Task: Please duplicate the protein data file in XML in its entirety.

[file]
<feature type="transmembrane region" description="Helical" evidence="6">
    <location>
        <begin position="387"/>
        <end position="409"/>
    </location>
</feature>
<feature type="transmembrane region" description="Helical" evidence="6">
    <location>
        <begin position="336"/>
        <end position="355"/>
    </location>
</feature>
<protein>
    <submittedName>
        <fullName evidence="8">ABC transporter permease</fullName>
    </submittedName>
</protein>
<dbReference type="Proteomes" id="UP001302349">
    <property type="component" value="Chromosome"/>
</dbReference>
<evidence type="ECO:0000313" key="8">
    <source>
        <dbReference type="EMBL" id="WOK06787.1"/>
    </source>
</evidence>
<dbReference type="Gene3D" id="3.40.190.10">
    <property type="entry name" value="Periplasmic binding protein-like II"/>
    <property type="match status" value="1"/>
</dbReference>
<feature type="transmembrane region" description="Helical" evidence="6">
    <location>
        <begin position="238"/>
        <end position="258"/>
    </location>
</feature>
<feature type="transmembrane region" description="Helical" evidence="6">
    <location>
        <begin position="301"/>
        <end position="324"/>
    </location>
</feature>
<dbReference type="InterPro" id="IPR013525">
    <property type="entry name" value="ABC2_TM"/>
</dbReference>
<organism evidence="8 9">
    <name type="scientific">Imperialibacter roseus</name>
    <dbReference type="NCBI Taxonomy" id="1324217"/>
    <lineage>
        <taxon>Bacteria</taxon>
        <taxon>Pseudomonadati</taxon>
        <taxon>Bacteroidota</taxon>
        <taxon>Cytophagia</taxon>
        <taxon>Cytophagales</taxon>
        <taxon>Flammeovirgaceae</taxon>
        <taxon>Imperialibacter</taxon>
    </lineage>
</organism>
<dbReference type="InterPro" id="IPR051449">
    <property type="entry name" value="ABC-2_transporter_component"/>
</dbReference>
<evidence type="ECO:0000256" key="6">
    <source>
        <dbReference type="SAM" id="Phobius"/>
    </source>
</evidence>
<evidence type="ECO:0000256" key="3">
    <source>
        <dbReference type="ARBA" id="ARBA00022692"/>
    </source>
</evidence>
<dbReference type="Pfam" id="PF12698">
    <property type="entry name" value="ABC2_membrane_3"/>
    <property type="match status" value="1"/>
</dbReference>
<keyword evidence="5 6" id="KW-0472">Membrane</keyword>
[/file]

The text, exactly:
<feature type="transmembrane region" description="Helical" evidence="6">
    <location>
        <begin position="387"/>
        <end position="409"/>
    </location>
</feature>
<feature type="transmembrane region" description="Helical" evidence="6">
    <location>
        <begin position="336"/>
        <end position="355"/>
    </location>
</feature>
<protein>
    <submittedName>
        <fullName evidence="8">ABC transporter permease</fullName>
    </submittedName>
</protein>
<dbReference type="Proteomes" id="UP001302349">
    <property type="component" value="Chromosome"/>
</dbReference>
<evidence type="ECO:0000313" key="8">
    <source>
        <dbReference type="EMBL" id="WOK06787.1"/>
    </source>
</evidence>
<dbReference type="Gene3D" id="3.40.190.10">
    <property type="entry name" value="Periplasmic binding protein-like II"/>
    <property type="match status" value="1"/>
</dbReference>
<feature type="transmembrane region" description="Helical" evidence="6">
    <location>
        <begin position="238"/>
        <end position="258"/>
    </location>
</feature>
<feature type="transmembrane region" description="Helical" evidence="6">
    <location>
        <begin position="301"/>
        <end position="324"/>
    </location>
</feature>
<dbReference type="InterPro" id="IPR013525">
    <property type="entry name" value="ABC2_TM"/>
</dbReference>
<organism evidence="8 9">
    <name type="scientific">Imperialibacter roseus</name>
    <dbReference type="NCBI Taxonomy" id="1324217"/>
    <lineage>
        <taxon>Bacteria</taxon>
        <taxon>Pseudomonadati</taxon>
        <taxon>Bacteroidota</taxon>
        <taxon>Cytophagia</taxon>
        <taxon>Cytophagales</taxon>
        <taxon>Flammeovirgaceae</taxon>
        <taxon>Imperialibacter</taxon>
    </lineage>
</organism>
<dbReference type="InterPro" id="IPR051449">
    <property type="entry name" value="ABC-2_transporter_component"/>
</dbReference>
<evidence type="ECO:0000256" key="6">
    <source>
        <dbReference type="SAM" id="Phobius"/>
    </source>
</evidence>
<evidence type="ECO:0000256" key="3">
    <source>
        <dbReference type="ARBA" id="ARBA00022692"/>
    </source>
</evidence>
<dbReference type="Pfam" id="PF12698">
    <property type="entry name" value="ABC2_membrane_3"/>
    <property type="match status" value="1"/>
</dbReference>
<keyword evidence="5 6" id="KW-0472">Membrane</keyword>